Aspirin is a great painkiller, and when a hiring manager is looking to bring on a new employee it is usually because the organization is feeling a bit of pain. It could be that someone left the company, there's too much work for the existing staff, or a new initiative needs some additional attention. Whatever the case, when you go in for a job interview, your job is to be like aspirin and make their pain go away. What exactly does that mean?
Imagine you're going in for a sales job and your responsibility will be to cover a certain territory selling a product. The best way for you show that interviewer that you are the right person for the job is to demonstrate your skills as a salesperson. No, I don't mean you should go into Crazy Eddie sales mode. But you can relay stories about past sales experience (perhaps you helped sell out all the tickets to a school fundraiser) or about your fearlessness in making cold calls. Believe me when I tell you that, just like you, your interviewer is looking to get the interview process over with and get back to work as soon as possible.
Interviewing can be hard and scary. It always feels like there's too much on the line and you're so nervous about landing the job that it can be hard to stay calm and focused on your interviewer's questions. Before the big day, research the company and your interviewer. Put yourself in their shoes and see if you can figure out some of the challenges they might face. And remember this important point: If you can make their work-related headaches go away, you're going to be a rock star in their eyes.
Finding a job is a full-time job. It can be exhausting and demoralizing. Honestly, it's easy to just want to crawl into bed and ignore the entire thing. Here's what I want you to do: Go see a movie. I don't care which one. Just go have some fun being distracted for 120 minutes in a dark movie theater. Give your brain, your ego, and your keyboard and mouse a rest. Remember that life is fun and you will, once you Stake Your Claim (No. 3), be on your feet.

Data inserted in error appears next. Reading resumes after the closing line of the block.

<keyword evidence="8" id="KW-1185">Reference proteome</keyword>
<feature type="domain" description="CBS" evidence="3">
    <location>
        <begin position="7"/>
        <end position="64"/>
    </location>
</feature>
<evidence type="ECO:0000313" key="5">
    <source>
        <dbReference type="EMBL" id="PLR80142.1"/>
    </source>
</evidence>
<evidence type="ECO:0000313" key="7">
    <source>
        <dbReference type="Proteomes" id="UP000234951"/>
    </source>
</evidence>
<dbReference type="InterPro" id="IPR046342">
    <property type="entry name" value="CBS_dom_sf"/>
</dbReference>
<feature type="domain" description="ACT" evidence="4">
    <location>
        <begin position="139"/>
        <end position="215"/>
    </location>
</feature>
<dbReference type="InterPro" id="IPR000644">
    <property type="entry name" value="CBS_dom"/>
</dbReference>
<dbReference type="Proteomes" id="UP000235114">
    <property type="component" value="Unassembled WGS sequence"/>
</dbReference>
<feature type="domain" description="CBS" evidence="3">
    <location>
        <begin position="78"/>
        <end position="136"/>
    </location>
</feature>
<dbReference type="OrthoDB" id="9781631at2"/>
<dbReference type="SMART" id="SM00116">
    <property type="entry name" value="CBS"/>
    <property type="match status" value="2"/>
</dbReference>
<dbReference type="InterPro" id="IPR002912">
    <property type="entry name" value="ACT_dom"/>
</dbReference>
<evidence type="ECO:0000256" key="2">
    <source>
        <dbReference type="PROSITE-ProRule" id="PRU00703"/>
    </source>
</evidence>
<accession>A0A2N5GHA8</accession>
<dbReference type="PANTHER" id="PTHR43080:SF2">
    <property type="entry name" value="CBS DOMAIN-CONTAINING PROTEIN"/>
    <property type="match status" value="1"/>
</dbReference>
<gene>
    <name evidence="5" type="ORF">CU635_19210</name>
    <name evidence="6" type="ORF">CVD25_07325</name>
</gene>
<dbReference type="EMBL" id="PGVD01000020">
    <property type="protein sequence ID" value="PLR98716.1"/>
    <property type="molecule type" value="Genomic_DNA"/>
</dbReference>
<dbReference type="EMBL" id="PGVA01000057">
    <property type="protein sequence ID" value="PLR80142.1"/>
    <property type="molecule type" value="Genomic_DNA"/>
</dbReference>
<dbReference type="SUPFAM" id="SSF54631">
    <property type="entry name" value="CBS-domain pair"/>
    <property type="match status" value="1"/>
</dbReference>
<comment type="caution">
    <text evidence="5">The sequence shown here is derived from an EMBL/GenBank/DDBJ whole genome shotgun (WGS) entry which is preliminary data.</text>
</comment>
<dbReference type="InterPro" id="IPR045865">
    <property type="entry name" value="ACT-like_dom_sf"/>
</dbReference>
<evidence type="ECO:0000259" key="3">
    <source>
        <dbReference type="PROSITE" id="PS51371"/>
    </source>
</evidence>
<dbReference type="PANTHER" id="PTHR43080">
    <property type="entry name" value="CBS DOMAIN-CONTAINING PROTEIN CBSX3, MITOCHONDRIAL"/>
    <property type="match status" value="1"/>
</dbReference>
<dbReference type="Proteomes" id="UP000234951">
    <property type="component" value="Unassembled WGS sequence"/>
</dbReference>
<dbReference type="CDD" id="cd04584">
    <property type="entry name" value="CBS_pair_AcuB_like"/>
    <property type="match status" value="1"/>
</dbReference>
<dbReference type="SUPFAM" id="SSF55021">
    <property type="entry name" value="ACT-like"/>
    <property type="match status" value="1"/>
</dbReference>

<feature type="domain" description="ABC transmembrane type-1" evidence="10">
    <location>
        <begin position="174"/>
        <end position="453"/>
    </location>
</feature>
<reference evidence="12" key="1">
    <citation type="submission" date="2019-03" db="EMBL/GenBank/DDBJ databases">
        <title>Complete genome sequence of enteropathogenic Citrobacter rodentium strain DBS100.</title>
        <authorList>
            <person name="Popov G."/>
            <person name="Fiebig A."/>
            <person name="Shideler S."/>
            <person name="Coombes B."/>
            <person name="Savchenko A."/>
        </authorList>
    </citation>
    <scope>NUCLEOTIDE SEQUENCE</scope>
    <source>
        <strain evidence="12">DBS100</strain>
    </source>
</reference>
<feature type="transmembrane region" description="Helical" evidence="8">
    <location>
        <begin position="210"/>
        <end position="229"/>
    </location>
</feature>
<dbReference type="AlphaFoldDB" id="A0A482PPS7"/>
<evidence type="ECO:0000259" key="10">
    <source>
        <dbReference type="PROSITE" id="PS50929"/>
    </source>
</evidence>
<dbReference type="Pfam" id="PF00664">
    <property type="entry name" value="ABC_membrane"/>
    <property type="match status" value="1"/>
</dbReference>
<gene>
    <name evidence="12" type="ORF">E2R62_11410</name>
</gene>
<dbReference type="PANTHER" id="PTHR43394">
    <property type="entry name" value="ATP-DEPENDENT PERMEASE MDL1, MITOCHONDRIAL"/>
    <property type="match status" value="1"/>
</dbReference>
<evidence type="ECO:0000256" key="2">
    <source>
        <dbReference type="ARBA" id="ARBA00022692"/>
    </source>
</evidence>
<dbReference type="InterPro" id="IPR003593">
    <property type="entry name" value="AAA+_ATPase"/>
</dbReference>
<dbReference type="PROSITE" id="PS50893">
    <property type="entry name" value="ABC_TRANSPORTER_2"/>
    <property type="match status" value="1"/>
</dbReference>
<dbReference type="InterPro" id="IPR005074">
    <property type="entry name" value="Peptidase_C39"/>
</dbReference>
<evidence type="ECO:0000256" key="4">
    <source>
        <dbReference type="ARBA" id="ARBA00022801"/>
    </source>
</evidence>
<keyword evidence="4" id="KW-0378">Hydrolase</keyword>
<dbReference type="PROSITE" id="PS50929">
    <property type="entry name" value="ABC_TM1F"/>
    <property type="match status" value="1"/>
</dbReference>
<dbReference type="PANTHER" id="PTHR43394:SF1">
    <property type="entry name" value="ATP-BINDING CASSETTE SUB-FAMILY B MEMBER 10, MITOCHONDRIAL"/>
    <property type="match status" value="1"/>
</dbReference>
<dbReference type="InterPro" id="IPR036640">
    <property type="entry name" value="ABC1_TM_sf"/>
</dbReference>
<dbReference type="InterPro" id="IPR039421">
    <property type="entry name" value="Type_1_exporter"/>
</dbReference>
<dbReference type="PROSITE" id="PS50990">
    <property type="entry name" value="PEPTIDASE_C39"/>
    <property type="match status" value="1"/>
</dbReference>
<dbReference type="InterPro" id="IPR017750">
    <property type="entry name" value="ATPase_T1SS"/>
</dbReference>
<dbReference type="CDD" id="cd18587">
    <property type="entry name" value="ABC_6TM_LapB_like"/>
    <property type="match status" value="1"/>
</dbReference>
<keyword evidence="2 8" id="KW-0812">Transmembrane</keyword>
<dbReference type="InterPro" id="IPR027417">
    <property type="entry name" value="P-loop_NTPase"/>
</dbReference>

To find out your score at the end of a round of golf, you have to stay on the course for the entire 18 holes. To find out your marathon time, you have to complete the 26.2 miles. And to land a job, especially one that you really want, you have to keep at it. No one ever said this would be easy. And as new grads enter into the toughest job market in the past 80 years, it takes a special something, an extra special kind of commitment and determination and willingness to try when others have given up. You may have finished your final exams, but this is the first test of your working life.
Find people to help you along the way and help you keep focused. My 85-year-old mentor is one of the people who keeps me on track. If you can't find a mentor, buddy up with a friend and hit the library or the local coffee shop together. Keep each other motivated, inspired (and caffeinated if necessary). Just don't lose hope. So... don't listen and just ignore Washington. If you do these things, you might never realize that the news out there is bleak.
The interview may be over, but your chance to make an impression is not. Here are 10 strategies to continue boosting your candidacy.